Preventing and Dealing with Sexual Harassment
Legal Definition of Sexual Harassment
According to Section 2 of the Sex Discrimination Ordinance*, sexual harassment covers the sexual harassment of both men and women as well as persons of the same sex.
Sexual harassment may involve uninvited and unwelcome physical, visual, verbal, or non-verbal conduct of a sexual nature that makes the person being sexually harassed feel offended, humiliated, or intimidated, or which creates a hostile or intimidating environment.
One single incident can constitute sexual harassment. It is not necessary for there to be a series of incidents.
*Section 2(5) of the Sex Discrimination Ordinance defines sexual harassment while sections 2(7), 2(8), 9, 23, and 39 are all relevant.
Examples of Sexual Harassment Acts*
- Repeated attempts to make a date, despite being told “NO” each time.
- Comments with sexual innuendoes and suggestive or insulting sounds.
- Relentless humor and jokes about sex or gender in general.
- Sexual propositions or other pressure for sex.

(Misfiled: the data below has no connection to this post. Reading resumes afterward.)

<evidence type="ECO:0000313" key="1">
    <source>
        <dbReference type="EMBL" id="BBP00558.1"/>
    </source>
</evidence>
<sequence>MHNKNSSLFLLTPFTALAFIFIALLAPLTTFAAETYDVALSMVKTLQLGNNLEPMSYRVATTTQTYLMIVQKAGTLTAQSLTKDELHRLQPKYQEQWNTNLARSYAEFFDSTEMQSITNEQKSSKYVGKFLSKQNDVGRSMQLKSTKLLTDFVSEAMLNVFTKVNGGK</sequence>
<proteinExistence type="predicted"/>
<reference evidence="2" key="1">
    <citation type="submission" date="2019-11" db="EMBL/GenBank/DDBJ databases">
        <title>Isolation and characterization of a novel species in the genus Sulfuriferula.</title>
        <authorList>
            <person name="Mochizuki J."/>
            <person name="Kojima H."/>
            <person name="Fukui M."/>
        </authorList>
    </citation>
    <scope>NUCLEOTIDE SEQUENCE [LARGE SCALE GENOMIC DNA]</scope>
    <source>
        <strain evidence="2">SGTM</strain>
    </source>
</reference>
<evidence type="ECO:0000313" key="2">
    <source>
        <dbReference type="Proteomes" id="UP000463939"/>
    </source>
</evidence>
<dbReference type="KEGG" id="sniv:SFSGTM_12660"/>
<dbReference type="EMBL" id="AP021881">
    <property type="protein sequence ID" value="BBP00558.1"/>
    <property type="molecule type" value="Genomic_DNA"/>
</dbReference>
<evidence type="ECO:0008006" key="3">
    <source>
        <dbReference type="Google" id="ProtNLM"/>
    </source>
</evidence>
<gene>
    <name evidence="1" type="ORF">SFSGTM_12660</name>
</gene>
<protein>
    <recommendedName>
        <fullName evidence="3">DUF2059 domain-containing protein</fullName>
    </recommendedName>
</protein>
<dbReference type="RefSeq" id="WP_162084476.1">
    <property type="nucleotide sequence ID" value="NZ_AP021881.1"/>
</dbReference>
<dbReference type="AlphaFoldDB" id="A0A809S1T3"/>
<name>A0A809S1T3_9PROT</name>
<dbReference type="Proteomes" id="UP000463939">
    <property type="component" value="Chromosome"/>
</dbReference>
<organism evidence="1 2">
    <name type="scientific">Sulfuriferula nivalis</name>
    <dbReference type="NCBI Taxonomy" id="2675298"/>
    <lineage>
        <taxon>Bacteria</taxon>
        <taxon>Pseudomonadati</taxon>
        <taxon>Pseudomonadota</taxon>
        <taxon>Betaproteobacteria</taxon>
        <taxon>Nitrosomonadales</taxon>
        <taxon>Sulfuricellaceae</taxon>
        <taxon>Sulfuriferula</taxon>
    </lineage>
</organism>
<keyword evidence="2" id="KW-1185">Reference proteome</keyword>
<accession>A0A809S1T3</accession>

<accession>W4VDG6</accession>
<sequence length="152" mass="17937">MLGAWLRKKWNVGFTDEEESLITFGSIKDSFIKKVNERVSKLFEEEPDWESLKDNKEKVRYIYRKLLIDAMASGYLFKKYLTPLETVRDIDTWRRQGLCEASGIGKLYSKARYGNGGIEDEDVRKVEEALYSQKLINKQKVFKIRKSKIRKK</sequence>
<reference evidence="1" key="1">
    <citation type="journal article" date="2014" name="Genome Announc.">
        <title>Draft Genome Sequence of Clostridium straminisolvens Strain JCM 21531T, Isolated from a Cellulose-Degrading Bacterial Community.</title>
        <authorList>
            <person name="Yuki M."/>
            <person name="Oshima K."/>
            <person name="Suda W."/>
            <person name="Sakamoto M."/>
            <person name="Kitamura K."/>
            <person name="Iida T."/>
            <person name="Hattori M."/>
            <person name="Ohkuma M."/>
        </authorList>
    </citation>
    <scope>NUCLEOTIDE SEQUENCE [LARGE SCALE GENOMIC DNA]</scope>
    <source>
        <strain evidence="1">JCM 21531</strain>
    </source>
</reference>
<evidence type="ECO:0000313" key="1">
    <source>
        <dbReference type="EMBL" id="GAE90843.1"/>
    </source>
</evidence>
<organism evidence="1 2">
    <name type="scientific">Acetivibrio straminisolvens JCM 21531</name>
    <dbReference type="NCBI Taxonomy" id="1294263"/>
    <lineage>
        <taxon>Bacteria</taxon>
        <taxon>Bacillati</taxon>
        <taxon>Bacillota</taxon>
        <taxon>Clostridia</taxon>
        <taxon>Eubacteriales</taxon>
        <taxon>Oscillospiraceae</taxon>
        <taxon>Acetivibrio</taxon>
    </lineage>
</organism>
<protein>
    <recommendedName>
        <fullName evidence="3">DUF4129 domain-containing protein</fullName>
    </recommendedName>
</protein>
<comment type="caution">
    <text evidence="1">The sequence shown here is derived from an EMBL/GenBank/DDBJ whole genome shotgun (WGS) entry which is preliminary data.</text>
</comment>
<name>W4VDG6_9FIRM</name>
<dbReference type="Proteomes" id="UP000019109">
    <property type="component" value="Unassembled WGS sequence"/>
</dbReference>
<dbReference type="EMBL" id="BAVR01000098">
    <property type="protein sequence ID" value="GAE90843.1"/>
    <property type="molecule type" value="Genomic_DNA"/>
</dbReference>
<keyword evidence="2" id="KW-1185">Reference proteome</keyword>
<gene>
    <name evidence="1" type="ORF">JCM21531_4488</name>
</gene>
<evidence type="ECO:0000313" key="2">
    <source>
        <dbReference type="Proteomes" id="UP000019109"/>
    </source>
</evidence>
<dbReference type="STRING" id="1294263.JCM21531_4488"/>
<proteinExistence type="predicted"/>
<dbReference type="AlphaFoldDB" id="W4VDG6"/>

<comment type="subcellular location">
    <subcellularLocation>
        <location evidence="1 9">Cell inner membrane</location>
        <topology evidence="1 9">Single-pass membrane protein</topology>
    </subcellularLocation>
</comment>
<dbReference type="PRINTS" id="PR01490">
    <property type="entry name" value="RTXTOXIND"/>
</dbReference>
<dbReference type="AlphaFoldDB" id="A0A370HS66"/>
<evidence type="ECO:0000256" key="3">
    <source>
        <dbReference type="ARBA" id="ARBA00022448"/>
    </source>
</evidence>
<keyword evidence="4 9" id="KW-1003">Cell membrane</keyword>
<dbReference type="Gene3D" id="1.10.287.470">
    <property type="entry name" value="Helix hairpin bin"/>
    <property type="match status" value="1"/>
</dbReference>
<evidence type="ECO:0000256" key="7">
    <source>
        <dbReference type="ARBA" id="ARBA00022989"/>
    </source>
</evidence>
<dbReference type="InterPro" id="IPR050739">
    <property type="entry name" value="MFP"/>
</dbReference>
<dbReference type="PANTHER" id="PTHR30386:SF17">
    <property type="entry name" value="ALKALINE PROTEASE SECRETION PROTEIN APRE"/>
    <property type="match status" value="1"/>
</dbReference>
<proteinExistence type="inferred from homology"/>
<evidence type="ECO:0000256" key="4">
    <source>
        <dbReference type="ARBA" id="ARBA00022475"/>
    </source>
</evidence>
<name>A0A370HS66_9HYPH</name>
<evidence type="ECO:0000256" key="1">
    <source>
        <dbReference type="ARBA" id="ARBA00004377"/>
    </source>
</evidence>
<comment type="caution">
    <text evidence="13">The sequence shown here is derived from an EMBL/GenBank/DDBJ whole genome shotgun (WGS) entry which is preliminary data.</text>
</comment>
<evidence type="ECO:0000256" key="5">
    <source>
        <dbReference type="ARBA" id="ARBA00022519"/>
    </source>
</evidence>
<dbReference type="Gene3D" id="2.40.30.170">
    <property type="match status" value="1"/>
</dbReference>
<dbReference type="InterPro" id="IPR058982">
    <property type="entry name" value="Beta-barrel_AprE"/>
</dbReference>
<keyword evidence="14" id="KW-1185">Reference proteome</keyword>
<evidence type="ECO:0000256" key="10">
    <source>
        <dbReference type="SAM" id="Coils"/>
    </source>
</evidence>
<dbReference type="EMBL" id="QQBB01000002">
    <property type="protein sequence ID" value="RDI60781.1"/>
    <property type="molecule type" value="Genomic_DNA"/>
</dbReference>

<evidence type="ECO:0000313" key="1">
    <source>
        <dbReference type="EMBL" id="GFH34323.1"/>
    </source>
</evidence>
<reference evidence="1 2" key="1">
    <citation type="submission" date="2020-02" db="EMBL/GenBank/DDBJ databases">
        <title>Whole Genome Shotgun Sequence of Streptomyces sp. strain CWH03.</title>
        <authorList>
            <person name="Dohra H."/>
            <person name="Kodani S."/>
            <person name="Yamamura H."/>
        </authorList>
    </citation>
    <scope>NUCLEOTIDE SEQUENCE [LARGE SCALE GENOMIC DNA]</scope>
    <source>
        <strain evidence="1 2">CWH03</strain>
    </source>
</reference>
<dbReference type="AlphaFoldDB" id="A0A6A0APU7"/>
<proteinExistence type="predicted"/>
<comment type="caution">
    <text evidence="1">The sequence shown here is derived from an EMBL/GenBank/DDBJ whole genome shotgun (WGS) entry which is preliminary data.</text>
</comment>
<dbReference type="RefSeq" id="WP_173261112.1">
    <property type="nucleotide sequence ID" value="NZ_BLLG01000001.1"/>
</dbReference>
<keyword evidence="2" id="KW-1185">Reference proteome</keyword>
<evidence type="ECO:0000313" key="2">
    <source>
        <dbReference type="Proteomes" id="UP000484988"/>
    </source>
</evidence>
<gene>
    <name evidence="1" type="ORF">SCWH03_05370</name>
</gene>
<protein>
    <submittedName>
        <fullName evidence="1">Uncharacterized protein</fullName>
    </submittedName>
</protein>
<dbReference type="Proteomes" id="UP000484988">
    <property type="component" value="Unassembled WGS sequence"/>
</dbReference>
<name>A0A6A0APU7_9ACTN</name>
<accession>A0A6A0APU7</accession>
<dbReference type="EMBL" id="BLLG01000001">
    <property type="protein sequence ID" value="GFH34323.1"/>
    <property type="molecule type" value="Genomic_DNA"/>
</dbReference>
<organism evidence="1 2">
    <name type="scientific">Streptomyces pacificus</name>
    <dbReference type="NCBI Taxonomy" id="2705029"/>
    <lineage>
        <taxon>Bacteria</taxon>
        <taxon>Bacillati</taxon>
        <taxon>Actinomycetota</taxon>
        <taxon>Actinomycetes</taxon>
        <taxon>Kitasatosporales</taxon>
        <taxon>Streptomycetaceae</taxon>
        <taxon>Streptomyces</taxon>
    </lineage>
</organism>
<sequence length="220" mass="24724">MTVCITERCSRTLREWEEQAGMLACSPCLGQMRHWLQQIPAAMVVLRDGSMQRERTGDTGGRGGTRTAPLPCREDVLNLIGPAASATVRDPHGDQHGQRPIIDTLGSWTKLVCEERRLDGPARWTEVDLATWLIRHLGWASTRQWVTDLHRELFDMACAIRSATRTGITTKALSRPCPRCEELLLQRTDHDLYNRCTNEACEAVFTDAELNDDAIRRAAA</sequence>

- Implied or overt threats for sex.
- Obscene gestures or inappropriate touching (e.g. patting, touching, kissing, or pinching)
- Persistent phone calls or letters asking for a personal sexual relationship.
- Displaying sexually obscene or suggestive photographs or literature
- Sexual assault or forced sexual intercourse (rape).
*Examples are taken from the Equal Opportunities Common Website.
The following cases are based on local court cases or Equal Opportunities Commission (EOC) conciliation cases.
- Case No. DCE07/2009
- Case No. DCE015/2009
- Case No. DCE01/1998
- EOC conciliation case in 2008
- EOC register reference SDO/1/February/2003
- EOC register reference SDO/2/December/2002
What to do if it happens to you?
If you are being sexually harassed, or if someone is doing something that makes you feel uncomfortable, you must:
Say “NO” to the harasser! State, in certain terms, that his/her behavior or comment is unwanted and has to stop.
Indicate that you are offended even if the harasser states that he/she intended no harm.
Keep a written record of the incidents including the where, when, who (witnesses), what (nature), and how (your response) of the harassment.
Tell someone you trust; complain to the Equal Opportunities Commission; or contact the police.